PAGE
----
stress by
increasing pressure by a given percentage
increases wall stress about four times more
than the same change in volume.
Relating the wall stress equation to oxygen
consumption helps to explain why increases
in pressure generation have a much greater
influence on oxygen consumption than a sim-
ilar percentage increase in ventricular preload.
It is important, however, not to use the wall
stress equation to estimate oxygen demands
by the whole heart. The reason for this is that
wall stress estimates the tension required by
individual myocytes to generate pressure as
they contract. This wall stress, in large part,
determines the oxygen consumption of indi-
vidual myocytes, but oxygen consumption
of the whole heart is the sum of the oxygen
consumed by all of the myocytes. A hypertro-
phied ventricle with a thicker wall, which has
reduced wall stress, will not have a reduction
in overall oxygen consumption as suggested
by Equation 4-4. In fact, because of its greater
muscle mass, oxygen consumption may be
significantly increased in a hypertrophied
heart, particularly if its efficiency is impaired
by disease. A less efficient heart performs less
work per unit oxygen consumed (i.e., it gen-
erates less pressure and SV).
The concepts described above have impli-
cations for treating patients with coronary
artery disease (CAD). For example, drugs that
decrease afterload, heart rate, and inotropy
are particularly effective in reducing myocar-
dial oxygen consumption and relieving symp-
toms of chest pain (i.e., angina), which results
from inadequate oxygen delivery relative to
the oxygen demands of the myocardium.
CAD patients are counseled to avoid activi-
ties such as lifting heavy weights that lead to
large increases in arterial blood pressure. In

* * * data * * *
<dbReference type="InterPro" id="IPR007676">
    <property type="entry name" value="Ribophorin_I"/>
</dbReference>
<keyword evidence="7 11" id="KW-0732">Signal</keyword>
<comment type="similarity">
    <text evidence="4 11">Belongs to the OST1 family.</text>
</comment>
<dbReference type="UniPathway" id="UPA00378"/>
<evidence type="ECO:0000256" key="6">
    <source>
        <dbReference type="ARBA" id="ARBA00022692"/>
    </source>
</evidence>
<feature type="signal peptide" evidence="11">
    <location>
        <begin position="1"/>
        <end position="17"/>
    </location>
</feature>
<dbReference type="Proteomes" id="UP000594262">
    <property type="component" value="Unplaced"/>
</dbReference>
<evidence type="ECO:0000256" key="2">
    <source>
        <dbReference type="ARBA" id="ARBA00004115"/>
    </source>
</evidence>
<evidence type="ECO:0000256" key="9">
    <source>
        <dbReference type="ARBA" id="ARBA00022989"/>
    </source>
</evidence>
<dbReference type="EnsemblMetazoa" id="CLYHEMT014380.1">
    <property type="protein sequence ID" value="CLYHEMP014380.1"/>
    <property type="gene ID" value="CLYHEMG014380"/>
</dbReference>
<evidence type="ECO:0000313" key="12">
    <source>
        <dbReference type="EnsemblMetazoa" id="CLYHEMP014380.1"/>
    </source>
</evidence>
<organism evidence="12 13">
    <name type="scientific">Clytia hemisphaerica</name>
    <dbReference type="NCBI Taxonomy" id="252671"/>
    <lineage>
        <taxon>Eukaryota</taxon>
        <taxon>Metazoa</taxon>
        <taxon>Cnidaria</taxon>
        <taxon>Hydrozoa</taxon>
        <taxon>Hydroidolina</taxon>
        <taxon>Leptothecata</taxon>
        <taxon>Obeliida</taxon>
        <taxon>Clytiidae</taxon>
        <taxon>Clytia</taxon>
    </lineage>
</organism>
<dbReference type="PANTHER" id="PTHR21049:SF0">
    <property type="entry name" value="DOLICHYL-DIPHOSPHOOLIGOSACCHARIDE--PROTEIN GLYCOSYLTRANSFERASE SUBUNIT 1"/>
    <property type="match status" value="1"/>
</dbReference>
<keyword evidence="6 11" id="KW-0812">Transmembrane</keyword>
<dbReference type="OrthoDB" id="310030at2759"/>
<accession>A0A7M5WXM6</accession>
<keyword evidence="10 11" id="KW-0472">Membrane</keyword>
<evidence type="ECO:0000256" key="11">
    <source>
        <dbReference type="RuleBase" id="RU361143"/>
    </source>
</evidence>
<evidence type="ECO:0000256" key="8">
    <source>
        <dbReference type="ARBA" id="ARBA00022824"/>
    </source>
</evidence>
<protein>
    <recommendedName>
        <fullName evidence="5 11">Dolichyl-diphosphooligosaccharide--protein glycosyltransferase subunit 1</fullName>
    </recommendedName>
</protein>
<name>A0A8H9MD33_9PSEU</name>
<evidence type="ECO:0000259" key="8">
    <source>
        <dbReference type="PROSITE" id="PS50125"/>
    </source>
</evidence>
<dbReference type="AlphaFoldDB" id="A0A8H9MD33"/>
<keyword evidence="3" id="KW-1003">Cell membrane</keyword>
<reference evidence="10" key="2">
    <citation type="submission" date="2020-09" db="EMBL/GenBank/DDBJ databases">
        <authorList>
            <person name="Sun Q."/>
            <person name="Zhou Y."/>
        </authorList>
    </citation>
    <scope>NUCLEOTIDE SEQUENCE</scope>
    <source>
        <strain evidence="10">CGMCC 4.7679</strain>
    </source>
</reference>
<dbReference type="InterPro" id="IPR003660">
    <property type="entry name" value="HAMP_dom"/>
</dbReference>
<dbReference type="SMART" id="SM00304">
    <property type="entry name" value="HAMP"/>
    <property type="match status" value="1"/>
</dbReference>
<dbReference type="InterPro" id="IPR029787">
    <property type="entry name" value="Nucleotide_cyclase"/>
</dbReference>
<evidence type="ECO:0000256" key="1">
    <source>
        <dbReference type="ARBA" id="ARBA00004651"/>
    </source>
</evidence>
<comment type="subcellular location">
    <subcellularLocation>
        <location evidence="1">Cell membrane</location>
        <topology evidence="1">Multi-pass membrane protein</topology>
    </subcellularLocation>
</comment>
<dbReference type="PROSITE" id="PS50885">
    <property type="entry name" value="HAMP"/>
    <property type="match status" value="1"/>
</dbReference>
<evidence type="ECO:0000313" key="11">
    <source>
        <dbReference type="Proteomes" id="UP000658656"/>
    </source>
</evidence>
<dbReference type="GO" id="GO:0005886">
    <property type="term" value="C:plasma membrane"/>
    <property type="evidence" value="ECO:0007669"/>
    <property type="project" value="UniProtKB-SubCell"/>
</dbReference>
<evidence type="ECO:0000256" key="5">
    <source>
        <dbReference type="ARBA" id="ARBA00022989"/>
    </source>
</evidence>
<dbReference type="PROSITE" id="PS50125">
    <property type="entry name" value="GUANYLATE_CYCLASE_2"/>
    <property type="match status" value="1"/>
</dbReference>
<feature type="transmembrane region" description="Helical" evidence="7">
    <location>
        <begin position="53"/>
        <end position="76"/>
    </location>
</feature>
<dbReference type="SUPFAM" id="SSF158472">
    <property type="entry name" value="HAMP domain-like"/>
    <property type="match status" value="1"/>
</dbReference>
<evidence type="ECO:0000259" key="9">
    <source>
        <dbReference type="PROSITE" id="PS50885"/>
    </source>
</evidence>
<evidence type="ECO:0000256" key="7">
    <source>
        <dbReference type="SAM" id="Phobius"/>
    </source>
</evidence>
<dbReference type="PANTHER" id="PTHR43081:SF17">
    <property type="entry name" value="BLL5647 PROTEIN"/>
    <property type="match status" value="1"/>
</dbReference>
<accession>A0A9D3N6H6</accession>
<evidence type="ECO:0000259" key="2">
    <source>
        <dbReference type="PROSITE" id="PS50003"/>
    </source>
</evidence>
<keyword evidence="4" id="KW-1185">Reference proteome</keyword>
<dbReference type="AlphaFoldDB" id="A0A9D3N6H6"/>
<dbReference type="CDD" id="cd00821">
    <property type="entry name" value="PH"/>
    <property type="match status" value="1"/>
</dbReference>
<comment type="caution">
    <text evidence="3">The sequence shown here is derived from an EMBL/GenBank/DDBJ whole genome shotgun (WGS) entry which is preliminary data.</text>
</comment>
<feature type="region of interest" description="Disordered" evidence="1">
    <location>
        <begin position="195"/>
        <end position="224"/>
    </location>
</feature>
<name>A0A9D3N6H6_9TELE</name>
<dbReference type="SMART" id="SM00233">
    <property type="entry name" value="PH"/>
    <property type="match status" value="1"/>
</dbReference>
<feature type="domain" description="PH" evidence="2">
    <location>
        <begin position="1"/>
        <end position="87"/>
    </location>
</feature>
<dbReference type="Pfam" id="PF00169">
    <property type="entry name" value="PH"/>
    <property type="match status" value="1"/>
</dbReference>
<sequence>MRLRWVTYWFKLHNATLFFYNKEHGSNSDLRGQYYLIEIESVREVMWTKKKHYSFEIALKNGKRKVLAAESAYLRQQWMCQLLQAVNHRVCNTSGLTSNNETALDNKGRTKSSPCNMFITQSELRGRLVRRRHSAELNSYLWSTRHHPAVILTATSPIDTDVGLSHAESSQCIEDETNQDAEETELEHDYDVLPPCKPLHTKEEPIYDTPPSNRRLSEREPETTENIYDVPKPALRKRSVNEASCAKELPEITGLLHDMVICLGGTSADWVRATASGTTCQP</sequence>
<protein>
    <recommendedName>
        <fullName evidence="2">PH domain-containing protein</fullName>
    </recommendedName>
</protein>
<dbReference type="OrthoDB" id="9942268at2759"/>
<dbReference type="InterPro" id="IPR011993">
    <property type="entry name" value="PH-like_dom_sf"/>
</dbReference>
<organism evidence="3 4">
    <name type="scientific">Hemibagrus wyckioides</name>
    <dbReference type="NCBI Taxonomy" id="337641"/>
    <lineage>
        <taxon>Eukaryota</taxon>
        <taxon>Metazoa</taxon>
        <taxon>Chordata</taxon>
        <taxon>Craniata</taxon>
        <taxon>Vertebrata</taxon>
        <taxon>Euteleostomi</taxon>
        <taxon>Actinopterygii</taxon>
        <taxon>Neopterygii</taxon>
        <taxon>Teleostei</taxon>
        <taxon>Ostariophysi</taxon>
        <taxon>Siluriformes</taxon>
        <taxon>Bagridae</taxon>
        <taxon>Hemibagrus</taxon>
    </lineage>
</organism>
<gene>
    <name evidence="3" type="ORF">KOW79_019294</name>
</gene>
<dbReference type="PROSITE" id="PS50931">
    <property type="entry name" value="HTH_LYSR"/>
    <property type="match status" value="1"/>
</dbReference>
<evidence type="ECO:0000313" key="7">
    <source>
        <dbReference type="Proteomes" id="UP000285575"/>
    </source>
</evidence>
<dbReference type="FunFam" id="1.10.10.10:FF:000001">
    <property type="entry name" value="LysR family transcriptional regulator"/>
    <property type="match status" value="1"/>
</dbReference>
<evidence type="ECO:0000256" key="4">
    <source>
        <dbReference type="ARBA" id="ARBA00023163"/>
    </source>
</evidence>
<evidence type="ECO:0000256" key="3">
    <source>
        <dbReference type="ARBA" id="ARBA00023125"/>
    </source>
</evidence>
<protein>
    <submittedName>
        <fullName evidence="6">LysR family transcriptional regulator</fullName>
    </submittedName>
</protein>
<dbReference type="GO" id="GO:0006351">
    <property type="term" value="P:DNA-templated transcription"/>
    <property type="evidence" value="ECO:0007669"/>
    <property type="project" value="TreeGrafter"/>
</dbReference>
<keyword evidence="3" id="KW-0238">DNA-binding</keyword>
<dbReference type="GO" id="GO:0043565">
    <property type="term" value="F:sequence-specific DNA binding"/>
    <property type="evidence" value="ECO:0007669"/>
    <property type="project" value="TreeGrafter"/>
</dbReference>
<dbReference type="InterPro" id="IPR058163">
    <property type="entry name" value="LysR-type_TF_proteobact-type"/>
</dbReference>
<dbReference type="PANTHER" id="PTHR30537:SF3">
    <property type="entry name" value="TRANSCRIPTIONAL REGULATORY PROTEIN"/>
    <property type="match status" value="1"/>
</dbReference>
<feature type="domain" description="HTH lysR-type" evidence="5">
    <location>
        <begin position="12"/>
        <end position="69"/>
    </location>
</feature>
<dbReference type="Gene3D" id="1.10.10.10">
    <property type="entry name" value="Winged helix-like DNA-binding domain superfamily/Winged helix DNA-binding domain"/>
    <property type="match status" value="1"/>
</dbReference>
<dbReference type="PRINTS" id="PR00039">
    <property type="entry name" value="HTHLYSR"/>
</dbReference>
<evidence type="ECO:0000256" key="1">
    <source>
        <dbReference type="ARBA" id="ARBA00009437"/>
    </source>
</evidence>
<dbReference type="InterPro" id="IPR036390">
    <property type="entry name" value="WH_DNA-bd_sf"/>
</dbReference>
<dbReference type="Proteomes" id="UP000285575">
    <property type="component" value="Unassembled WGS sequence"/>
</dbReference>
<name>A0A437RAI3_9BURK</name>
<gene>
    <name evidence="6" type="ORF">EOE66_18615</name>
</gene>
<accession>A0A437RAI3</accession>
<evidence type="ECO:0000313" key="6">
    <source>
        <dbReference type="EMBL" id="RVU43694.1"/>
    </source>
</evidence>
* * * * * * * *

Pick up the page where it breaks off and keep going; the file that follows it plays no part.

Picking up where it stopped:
contrast, CAD patients are often encouraged
to participate in exercise programs such as
walking that utilize preload and SV changes
to augment cardiac output by the Frank-Star-
ling mechanism. It is important to minimize
stressful situations in these patients because
stress causes sympathetic activation of the
heart and vasculature that increases heart
rate, inotropy, and afterload, all of which lead
to significant increases in oxygen demand by
the heart.
The cardiac cycle is divided into two
general phases: diastole and systole.
Diastole refers to the period of time
that the ventricles are undergoing
relaxation and filling with blood from
the atria. Ventricular filling is primarily
passive, although atrial contraction
has a variable effect on the final extent
of ventricular filling (EDV). Systole
represents the time when the ventricles
are contracting and ejecting blood
(SV). The volume of blood remaining
in the ventricle at the end of ejection is
the ESV.
Normal heart sounds (S1
and S2)
originate from abrupt closure of heart
Ventricular SV is the difference
between the end-diastolic and end-
systolic volumes. Ventricular ejection
fraction (EF) is calculated as the SV
divided by the EDV.
Cardiac output is normally influenced
more by changes in heart rate than
by changes in SV; however, impaired
regulation of SV can have a significant
adverse affect on cardiac output, as
occurs during heart failure.
Ventricular preload is related to the
extent of ventricular filling (EDV)
and the sarcomere length. Increased
preload increases the force of
contraction and SV.
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